Fraudsters seem to be covering their tracks
Auckland, May 31, 2020
The Wage Subsidy Scheme was the first relief package announced by Prime Minister Jacinda Ardern and Finance Minister Grant Robertson at their media conference on March 25, 2020 as the country moved to Alert 4 lockdown, allowing only essential services to operate.
Called, ‘The Covid-19 Wage Subsidy,’ it was available to all persons legally employed within New Zealand. It entailed a flat payment of $585.80 for people working 20 hours or more per week and $350 for people working less than 20 hours per week. The amount was payable only to employers, who were asked to apply online www.workandincome.govt.nz
As of May 27, 2020, government figures showed that $10.963 billion had been paid out to 581,751 applicants- these included employers, professionals and the self-employed- each of them a company registered under the Companies Act.
They were also required to satisfy the criteria prescribed.
They were required to fill in details of their business in the prescribed fields and the names of employees individually confirming their hours of work (20 hours or more a week and less than 20 hours a week). They were also required to give a declaration that the monies received will be paid to the employees mentioned in the application.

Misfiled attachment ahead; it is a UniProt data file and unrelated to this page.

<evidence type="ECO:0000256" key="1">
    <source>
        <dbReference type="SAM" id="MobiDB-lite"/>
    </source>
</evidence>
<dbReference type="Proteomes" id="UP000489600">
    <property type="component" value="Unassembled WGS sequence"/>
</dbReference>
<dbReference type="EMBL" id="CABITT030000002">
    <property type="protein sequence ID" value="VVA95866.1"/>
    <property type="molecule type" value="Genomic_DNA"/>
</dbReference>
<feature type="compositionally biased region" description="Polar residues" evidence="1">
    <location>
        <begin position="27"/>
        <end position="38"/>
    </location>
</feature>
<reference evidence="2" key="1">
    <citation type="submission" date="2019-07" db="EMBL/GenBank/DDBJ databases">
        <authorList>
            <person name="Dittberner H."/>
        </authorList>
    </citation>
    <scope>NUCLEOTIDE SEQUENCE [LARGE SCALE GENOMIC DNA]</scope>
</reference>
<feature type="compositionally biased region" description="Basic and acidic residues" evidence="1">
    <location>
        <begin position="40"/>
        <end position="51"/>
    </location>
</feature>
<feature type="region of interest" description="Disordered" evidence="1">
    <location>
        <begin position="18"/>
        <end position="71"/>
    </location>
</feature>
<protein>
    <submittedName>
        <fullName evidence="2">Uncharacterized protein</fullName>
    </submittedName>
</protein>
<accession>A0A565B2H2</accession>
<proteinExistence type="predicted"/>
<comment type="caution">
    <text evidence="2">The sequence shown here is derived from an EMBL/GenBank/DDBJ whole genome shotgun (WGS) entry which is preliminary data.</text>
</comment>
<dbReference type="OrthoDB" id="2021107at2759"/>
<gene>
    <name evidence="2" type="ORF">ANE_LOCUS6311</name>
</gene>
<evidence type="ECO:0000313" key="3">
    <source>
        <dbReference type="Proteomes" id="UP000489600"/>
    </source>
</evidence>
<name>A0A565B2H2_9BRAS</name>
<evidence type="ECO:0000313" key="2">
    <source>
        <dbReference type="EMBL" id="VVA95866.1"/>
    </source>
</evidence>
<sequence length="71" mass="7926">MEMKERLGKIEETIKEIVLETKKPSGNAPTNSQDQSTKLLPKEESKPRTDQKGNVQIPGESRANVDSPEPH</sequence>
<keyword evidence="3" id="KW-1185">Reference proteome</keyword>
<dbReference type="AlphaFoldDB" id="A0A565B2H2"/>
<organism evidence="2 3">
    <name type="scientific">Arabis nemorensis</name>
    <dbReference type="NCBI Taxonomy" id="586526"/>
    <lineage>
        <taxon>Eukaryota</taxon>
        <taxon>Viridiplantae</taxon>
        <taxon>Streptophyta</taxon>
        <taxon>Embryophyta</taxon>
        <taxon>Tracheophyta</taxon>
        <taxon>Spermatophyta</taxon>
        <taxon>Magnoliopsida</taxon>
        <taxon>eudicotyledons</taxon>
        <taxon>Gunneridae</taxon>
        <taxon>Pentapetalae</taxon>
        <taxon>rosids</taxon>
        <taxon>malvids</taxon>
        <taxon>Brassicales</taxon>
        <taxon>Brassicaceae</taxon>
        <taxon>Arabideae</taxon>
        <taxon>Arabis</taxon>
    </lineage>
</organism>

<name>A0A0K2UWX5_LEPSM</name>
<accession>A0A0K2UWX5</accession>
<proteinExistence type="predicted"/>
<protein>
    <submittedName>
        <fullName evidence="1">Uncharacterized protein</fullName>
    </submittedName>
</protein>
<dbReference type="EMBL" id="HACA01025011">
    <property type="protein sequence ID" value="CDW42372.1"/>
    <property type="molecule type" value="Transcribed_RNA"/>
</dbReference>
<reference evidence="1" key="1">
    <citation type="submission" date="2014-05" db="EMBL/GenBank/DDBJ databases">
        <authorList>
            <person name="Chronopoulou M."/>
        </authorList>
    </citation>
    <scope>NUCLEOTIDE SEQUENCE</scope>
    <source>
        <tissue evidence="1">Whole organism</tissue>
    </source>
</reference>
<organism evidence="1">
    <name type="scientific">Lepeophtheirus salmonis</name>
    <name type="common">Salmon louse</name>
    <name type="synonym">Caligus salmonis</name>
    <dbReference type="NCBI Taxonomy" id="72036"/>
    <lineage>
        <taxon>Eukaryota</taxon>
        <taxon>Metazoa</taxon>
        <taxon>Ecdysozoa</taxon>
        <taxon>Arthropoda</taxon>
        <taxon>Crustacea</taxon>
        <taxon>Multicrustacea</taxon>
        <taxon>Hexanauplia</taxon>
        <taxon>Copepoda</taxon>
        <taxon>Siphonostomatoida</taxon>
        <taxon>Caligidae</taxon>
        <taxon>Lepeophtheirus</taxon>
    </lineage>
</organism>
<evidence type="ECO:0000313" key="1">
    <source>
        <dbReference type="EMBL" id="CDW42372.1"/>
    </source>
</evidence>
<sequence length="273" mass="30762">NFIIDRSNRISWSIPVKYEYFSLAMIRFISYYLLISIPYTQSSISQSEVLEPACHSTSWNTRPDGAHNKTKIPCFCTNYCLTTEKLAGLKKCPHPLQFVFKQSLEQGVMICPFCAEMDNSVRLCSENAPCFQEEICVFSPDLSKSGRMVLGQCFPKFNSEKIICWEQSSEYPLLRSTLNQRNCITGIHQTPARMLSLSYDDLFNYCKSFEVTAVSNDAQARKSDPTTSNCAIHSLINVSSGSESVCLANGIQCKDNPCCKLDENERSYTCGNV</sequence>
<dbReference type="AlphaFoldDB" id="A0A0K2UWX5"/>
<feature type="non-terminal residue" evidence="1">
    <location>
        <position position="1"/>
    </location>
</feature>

“Any breach will be treated as fraud and the employer will be liable for prosecution under the law,” the notification had warned.
Relief money was credited with speed and efficiency to the bank accounts of employers less than five days after the applications were received.
The Ministries of Finance, Revenue and Social Development had worked hard with Inland Revenue Department (IRD) to ensure that employers received the payment and passed it on to the employees mentioned in the application form.
The government said that more than $10 billion was paid out under the Wage Subsidy Scheme, which National Party Finance Spokesman warned of potential fraud and called for transparency and accountability.
Audit and Refund
As of May 29, 2020, audit was progressing but the first quarterly report is expected by end of June.
Social Development Minister Carmel Sepuloni said that 2435 accounts had been audited, of which 183 cases were being subject to additional review.
She also said that as on May 27, 2020, 1281 applicants had voluntarily paid money back, collectively $16.2 million and that and 56 businesses had been asked to refund all or part of their subsidy, a sum of 1.25 million.
Mr Goldsmith accused the government of ‘resisting efforts to get the information into the public sphere,’ and said, “It is important that we have confidence that there are robust systems in place to look after taxpayers’ money. These are colossal spending schemes, and it is important that money is spent wisely and New Zealanders can have confidence in it.”